David Corn, Policy, DC Parties, and Me


Steve Clemons and Ben Affleck 2.jpg
(Steve Clemons and Ben Affleck — and a glimpse of David Corn mostly eclipsed by Susan Eisenhower’s hair)
Unlike “Roger” in Michael Moore‘s Roger and Me, I really like David Corn — and I have no problem seeing him unlike the elusive and never reachable Roger. In fact, I am running into David Corn everywhere, constantly. . .to the point where I feel like one of us is stalking the other.
David Corn is a big time blogger, pundit, and hard-hitting wonk at some of DC’s coolest parties. He is the DC Bureau Chief for Mother Jones and used to hold the same position with The Nation. He’s a regular on all the MSNBC news shows — particularly Countdown. I attend the same, often glitzy gatherings he does and then get in deep conversations about Gaza, or the need to engage Hamas, or why Scowcroft, Nixon and Hagel would be the foreign policy progressives of our time (David would probably cough when I mentioned Nixon).
David Corn was on a panel with me recently when we both spoke about the media, bipartisanship and foreign policy for Search for Common Ground. He was at the Maureen Dowd party I enjoyed so much and which swept much of the Maureen Dowd-hating universe my way (some of them regular TWN readers). Corn was at the Huffington Post Inaugural bash and at the Google/YouTube Party.
I event sat next to David not too long ago at a Jackson Brown concert at the Warner Theater — complete coincidence.
More recently, we both went to a Center for Democracy in the Americas reception for the opening of the new movie Che with Benecio del Toro — and waited for him, until Benecio stormed out, pissed off that he thought he had been sandbagged with a Washington Times reporter. del Toro did not know that David Corn and I would have been worth having some margaritas with to get the real Che story told right. (By the way, the film is being distributed by Film on Demand…it’s four hours long and worth it….so enjoy in your own home).
david corn white house twn 2.jpgAnd then a day or so after, I ran into David on the street as I left an interview with Al Arabiya (I was the first American to interview in their DC studio after the network scored its White House interview with Barack Obama Monday evening this week). And then I walked David over to the White House, where he was going to go show his face more often.
And then I saw this note in “The Sleuth” column of The Washington Post identifiying David Corn and myself as the “wonkiest of wonks” in Washington. This actually made me happy.
And then the columnist, Mary Ann Akers, disclosed that we were talking to Ben Affleck for a really long time about a lot of stuff — the economy, Affleck’s new documentary on Nick Kristof, the Middle East, and the like. There were about 50 people standing around us, and Susan Eisenhower was in on the discussion too.
I’m not going to comment on exactly what Affleck said — but I want to say that he impressed me with his passion and the level of detailed understanding that he had about the dilemmas we face in the Middle East. He has his views — and he’s not shy about broadcasting them, but he also listens to alternative takes. I think Ben Affleck can be an important voice on the need to approach many of the country’s foreign policy problems without the kind of biases we have had before.
And though I’m surprised that I’m saying this, I hope that Affleck finds a way to continue to engage DC on this foreign policy stuff. He likes Obama, knows Rahm Emanuel well. He has channels and needs to be careful of mixing industries and hurting his brand — but I can attest to the fact that his head was clearly packed with the right detail, logic, and context to make very reasoned, balanced arguments on the Middle East — way better than the standard fare I hear from seasoned Middle East peace business practitioners.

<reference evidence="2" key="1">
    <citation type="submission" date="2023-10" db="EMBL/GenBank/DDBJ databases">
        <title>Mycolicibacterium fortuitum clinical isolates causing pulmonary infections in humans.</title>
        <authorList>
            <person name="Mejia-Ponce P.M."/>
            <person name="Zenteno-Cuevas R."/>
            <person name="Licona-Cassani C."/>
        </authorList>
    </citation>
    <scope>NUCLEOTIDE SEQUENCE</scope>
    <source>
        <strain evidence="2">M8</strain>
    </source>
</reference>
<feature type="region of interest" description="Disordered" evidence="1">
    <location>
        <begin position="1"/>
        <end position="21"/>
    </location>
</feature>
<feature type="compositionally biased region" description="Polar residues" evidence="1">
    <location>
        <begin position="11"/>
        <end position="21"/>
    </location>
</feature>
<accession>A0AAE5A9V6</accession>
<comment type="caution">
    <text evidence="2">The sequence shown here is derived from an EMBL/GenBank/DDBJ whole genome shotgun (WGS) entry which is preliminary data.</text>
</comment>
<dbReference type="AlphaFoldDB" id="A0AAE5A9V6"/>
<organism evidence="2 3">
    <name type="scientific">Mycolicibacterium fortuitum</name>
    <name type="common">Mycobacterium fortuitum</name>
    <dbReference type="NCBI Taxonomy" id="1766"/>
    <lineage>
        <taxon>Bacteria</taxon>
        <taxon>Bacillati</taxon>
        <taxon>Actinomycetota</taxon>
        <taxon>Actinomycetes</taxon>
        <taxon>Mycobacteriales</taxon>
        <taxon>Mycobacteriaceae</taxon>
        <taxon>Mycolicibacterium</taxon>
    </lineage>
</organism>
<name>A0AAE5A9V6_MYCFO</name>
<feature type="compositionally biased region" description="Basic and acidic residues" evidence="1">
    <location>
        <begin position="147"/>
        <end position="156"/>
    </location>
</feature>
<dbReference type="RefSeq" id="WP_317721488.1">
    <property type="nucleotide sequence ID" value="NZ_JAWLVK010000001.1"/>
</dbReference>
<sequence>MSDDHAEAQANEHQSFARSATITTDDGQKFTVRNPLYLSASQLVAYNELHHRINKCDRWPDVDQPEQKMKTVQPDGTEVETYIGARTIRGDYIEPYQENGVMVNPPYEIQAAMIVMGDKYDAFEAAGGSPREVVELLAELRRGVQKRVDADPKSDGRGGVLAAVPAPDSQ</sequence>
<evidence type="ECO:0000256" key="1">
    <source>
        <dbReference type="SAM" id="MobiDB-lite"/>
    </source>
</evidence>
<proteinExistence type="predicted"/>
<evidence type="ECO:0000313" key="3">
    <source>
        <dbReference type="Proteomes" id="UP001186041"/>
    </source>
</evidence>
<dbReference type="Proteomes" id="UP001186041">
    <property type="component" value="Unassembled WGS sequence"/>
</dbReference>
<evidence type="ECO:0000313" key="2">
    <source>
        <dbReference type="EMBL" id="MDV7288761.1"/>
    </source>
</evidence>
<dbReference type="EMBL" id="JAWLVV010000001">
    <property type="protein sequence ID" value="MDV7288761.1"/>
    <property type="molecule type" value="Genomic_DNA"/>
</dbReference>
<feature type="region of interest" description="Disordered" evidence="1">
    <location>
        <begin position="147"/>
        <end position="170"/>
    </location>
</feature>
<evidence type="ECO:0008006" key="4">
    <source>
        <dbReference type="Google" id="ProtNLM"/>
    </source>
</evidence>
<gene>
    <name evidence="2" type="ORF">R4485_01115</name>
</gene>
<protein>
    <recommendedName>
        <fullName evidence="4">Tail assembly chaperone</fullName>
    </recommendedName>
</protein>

The picture above was taken at the Google/YouTube-Leadership Conference on Civil Rights Inaugural Party by one of the many dozens huddled around trying to listen to the 20 minute conversation — and the clip below ran in the Post. I won’t comment on the content of what Ben was reported to have said as we said a lot — and this clip makes it sound like a lot of attitude packed into a bumper sticker line — and what Affleck spoke about that night was reasoned, complex and made a lot of sense. I hope that Rahm Emanuel did listen a bit if they were in fact discussing these kinds of foreign policy issues.
From The Sleuth at the Washington Post:

Grande Finale of Inauguralpalooza: God, Gays and Gaza
The fifth and final night of inaugural partying was like a cork popping off a champagne bottle. The inner party animal in thousands of revelers came out.
But this being Washington, there was just as much energy put into celebrating as there was debating what Barack Obama will do now that he’s president – namely about the Middle East and the economy.
At the Google party, the hot ticket of the final night, Ben Affleck, who became usual suspect No. 1 on the inauguration party scene, was engaged in rigorous conversation with a few of Washington’s wonkiest wonks (including liberal journalist David Corn and Steve Clemons of the New America Foundation).
Affleck was railing about the Israeli invasion of Gaza. And, thanks to his special access, he said he has already registered his concerns with the highest echelons of the Obama administration. He said he gave White House chief of staff Rahm Emanuel an earful about Israel at a private dinner the night before.
It pays to have an agent who is the brother of the new White House chief of staff. Affleck’s agent is Ari Emanuel, the model for obnoxious Hollywood super agent Ari Gold in the hit HBO show “Entourage.”
Later, Affleck was spotted having an intense chat with Sen. John Kerry (D-Mass.) about the economy.

Real policy talk at DC parties. It can happen.
— Steve Clemons


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